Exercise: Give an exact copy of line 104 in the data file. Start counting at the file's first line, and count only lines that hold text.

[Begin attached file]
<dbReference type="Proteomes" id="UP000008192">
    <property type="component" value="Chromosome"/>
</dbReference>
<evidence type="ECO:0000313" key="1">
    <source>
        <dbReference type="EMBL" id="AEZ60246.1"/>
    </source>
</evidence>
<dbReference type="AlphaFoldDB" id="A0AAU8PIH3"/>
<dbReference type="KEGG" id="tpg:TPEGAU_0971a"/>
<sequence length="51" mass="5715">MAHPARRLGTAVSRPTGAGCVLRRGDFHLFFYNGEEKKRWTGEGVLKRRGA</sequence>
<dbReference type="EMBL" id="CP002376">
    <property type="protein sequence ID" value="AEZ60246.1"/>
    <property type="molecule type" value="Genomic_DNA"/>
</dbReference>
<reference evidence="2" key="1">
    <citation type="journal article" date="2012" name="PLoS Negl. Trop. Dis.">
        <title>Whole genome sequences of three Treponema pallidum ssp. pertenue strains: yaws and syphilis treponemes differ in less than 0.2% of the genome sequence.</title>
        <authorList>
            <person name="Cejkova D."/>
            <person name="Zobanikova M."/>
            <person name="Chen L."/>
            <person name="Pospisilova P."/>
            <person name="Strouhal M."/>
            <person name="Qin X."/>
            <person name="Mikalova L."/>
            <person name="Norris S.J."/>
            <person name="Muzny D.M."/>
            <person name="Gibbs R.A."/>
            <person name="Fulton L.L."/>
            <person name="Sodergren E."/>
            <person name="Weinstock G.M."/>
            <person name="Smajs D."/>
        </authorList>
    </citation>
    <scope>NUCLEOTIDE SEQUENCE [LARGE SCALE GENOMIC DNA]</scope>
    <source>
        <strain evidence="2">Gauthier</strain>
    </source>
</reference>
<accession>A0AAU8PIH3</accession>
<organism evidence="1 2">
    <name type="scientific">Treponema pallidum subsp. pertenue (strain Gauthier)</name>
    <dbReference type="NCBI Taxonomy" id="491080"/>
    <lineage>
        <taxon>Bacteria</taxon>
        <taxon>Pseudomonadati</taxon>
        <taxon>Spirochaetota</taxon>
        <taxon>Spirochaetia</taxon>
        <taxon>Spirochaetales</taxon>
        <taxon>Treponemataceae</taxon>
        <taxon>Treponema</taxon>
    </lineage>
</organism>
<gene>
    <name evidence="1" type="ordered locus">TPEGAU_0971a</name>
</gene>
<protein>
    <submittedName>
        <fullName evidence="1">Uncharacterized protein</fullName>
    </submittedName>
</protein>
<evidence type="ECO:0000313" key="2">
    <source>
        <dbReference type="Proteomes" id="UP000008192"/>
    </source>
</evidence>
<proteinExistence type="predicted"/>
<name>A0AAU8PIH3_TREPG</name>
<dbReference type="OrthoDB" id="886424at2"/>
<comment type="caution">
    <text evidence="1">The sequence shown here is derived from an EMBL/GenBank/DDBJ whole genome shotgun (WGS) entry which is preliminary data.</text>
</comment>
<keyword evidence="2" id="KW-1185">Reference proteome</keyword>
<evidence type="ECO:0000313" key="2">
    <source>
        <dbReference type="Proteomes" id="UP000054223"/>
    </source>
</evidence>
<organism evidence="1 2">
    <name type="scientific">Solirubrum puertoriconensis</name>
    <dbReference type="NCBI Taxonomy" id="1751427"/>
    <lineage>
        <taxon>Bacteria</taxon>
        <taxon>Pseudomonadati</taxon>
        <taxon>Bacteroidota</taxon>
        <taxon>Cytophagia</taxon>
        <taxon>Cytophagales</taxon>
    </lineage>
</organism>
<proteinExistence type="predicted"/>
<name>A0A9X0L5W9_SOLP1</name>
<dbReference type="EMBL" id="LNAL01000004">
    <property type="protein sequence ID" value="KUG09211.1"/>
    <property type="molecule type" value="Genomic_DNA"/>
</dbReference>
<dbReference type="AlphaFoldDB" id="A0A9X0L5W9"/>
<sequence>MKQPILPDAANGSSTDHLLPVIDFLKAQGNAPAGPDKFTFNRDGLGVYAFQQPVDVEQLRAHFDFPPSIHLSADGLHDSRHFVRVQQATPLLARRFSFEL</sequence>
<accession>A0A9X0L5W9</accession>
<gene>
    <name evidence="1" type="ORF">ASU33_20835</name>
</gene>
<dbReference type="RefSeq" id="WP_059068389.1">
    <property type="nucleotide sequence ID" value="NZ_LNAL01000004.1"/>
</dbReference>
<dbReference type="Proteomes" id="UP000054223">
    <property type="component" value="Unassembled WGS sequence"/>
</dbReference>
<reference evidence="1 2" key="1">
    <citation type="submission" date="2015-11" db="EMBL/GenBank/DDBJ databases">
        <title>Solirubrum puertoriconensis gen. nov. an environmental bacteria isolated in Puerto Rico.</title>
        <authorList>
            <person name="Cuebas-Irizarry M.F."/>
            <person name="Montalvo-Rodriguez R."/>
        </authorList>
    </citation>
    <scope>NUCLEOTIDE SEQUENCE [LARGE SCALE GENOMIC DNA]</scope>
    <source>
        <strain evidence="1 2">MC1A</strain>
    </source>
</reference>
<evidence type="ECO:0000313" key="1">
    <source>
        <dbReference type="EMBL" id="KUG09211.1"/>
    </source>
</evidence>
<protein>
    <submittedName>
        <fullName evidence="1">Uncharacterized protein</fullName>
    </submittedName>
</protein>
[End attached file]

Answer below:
    <property type="nucleotide sequence ID" value="NZ_LNAL01000004.1"/>